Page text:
True man is in the world, but not of it. Why? Because he lives already in the Kingdom of the Father, the Son and the Holy Spirit. He lives there and he knows it. He has his proof of citizenship in the Word that never leaves him. He has his passport ready and can come and go through a door that to him is never shut between worlds, a door which, if he chooses to shut it, no one can open, and if he chooses to open, no one can close. He has been given this kind of authority because he can be trusted. Why can he be trusted? Because he has proven himself faithful to his charge, because he renews his faithfulness every day in the presence of his Father, by following the Son of God, by doing only what he sees Him doing. He has already been given the crown of life, because he is willing to lay down his life in this world, because of the Word of God and the testimony of Jesus.

Brothers, this is our call in Jesus Christ. This is the guarantee of our salvation. This is the life that has no end. This is the treasure hidden in the field that a man finds and then sells all that he has to purchase the field. This is the true man that has been recreated in the image of the Holy Triad who said, “Let us make man in Our own image, in the likeness of ourselves, and let them be masters…”

Brothers, this is true man.


Tuesday, April 2, 2013

Until we follow Him

‘Cover the earth’ evangelism. I imagine that many Christians still believe that it is their duty to convert others, their near neighbors, and those far away, to Christianity. I used to feel this way too, once. But long ago I noticed that ‘conversion’ to Christianity often meant exactly that—joining a religious society, church, mission, or whatever. Somehow, despite the prayers and pious rhetoric, conversion to Christ was glossed over, almost as if those who gained the converts did not even have an idea of what conversion really means. This happens in every form of Christianity. It bothers me the most when it happens in my own community, the Orthodox Church. Why? Because we've been around the longest. We should know better. The fearful part is when I come upon Christ's indictment of the Pharisees in His own culture, ‘You travel over land and sea to win a single convert, and when he becomes one, you make him twice as much a son of hell as you are.’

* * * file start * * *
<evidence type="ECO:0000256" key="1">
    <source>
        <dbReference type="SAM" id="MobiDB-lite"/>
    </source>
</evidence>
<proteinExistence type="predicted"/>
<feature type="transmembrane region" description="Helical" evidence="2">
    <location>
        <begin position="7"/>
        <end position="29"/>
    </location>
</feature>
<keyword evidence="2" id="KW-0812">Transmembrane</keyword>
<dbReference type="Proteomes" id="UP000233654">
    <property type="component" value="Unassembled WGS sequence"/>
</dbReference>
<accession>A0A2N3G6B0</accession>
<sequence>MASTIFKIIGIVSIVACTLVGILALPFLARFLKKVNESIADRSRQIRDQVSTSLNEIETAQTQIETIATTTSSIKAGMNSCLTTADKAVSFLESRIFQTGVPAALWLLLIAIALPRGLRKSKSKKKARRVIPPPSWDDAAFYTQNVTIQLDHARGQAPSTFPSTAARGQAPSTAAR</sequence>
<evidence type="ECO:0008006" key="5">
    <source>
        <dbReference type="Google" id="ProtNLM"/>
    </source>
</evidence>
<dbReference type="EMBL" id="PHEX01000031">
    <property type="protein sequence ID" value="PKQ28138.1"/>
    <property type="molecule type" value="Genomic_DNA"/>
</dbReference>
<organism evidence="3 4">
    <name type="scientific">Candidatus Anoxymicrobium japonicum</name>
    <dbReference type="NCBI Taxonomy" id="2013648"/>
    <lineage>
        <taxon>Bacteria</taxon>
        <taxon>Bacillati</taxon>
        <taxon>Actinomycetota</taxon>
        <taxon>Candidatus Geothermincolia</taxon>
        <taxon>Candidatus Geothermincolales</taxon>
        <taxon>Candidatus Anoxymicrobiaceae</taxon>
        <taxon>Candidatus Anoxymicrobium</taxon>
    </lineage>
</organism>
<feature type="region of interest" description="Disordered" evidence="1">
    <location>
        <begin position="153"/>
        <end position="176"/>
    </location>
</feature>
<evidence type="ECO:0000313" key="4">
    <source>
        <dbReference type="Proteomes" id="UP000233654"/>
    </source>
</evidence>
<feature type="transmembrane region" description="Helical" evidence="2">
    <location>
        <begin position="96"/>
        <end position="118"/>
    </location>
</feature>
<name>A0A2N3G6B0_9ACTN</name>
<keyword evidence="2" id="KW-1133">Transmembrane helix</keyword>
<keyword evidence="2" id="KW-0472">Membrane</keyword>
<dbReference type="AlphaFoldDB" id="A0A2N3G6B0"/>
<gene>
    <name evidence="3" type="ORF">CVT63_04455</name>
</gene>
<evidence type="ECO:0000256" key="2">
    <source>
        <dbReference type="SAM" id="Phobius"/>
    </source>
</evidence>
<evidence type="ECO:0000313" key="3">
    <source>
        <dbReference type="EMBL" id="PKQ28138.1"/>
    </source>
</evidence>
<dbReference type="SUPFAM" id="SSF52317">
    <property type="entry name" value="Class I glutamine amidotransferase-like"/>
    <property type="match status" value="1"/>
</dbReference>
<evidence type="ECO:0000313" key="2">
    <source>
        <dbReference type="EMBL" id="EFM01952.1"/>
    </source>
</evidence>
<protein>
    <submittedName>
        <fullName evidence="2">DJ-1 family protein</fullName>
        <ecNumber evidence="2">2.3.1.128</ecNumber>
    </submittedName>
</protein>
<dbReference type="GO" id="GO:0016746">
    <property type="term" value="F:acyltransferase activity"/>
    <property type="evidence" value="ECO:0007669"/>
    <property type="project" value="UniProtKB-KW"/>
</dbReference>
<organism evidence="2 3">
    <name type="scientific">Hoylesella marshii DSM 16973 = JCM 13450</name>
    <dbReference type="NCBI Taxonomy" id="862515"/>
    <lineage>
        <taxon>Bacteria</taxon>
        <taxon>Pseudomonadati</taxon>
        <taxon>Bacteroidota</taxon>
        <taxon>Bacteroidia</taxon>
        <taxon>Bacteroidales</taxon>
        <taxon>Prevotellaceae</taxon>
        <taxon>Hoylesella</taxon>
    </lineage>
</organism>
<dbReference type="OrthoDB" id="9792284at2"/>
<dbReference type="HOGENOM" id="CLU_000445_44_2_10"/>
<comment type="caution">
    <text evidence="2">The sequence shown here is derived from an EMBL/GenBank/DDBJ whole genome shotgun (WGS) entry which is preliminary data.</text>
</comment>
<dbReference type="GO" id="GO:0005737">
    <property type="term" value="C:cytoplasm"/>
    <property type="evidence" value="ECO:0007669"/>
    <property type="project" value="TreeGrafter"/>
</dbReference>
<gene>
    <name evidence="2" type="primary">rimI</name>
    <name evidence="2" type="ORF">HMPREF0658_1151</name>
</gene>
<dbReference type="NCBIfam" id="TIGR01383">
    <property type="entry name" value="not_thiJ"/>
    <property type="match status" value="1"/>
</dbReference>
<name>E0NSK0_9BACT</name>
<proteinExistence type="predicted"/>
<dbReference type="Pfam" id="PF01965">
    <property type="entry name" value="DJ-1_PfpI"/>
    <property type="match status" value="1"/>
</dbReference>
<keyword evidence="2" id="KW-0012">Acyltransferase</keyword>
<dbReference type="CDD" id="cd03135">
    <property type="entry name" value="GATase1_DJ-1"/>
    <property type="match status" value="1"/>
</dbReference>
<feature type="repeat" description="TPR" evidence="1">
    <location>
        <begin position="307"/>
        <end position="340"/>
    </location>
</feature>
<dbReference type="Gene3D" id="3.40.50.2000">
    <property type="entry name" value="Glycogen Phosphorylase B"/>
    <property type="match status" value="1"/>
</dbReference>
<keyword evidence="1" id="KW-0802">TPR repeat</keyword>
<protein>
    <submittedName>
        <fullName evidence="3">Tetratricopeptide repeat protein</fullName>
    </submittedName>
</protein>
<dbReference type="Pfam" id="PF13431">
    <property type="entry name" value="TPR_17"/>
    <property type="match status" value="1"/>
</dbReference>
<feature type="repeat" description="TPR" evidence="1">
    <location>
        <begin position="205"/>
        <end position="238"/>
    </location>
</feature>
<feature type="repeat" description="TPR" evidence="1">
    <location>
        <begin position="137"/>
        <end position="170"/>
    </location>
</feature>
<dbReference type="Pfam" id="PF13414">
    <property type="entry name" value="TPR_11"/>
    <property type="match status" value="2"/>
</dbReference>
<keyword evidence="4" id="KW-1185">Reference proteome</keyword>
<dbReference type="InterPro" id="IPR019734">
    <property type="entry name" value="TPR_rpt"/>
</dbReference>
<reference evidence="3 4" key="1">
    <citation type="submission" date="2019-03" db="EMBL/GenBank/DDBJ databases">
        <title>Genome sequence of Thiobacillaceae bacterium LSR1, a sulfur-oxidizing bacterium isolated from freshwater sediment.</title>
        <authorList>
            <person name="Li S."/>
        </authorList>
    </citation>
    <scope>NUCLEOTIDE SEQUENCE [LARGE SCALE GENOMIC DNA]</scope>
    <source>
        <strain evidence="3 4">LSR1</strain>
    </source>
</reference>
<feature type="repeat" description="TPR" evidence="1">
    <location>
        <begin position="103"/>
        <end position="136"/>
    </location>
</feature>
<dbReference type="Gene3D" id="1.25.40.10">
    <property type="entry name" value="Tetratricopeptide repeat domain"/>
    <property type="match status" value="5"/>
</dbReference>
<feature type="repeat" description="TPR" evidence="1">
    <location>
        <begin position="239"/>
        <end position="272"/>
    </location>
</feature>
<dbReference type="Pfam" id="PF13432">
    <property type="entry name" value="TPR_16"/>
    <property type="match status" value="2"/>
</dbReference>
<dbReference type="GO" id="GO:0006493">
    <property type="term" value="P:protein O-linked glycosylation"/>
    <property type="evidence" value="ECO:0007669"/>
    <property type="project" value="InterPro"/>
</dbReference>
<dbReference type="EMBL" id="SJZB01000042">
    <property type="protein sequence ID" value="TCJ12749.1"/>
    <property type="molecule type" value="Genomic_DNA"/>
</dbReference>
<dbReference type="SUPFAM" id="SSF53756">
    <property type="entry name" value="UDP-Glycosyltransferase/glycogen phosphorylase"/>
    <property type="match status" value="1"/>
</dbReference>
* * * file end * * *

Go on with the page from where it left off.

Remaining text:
‘Wholesale evangelists’ may reach the masses, but what really is happening? Yes, Jesus spoke to crowds, and what did those crowds do? Where were they when He was crucified? And even later, where were these crowds when at most, a hundred twenty people were gathered in the upper room on the day of Pentecost? The three thousand who accepted Christ on that day came from the preaching of the apostles filled with the Holy Spirit, and it was not at a revival—revivals are tent meetings to re-evangelize and revive Christian life in people who already know that there is a Jesus. No one in scripture, no one in the history of the Church, ever went ‘door to door’ evangelizing. That's man's plan based on man's expectations. The plan that God has for the evangelization and salvation of the world is much simpler than that. It is just ‘go, and make disciples,’ a naked commandment followed by only a brief instruction. It's all found in Matthew's gospel. So, where does that leave us?

All Christians are, simply put, witnesses. We can testify only to that which we know. This is not about which church does it better, or which is more valid than another. These are not the kind of questions that interest Jesus, and they shouldn't interest us either. What this is about, is realising that the human constructs are unworthy of us: only Christ is worthy. The nets we fashion to catch the fish must not become ends in themselves, for the fish were not made for the nets, but the nets for the fish. And when caught, fish will only spoil and rot if they stay in the nets. This is about not settling for anything less than Jesus. The Orthodox have a saying, ‘We know where the Church is, but we don't necessarily know where she is not.’ I have a saying of my own, that mirrors it, sort of its flip-side, ‘We know where Jesus is, but we don't necessarily know where He is not.’

Why can both these sayings be true?
And if they are true, who or what is being excluded, and by whom?
We will never know where Jesus is walking, until we follow Him.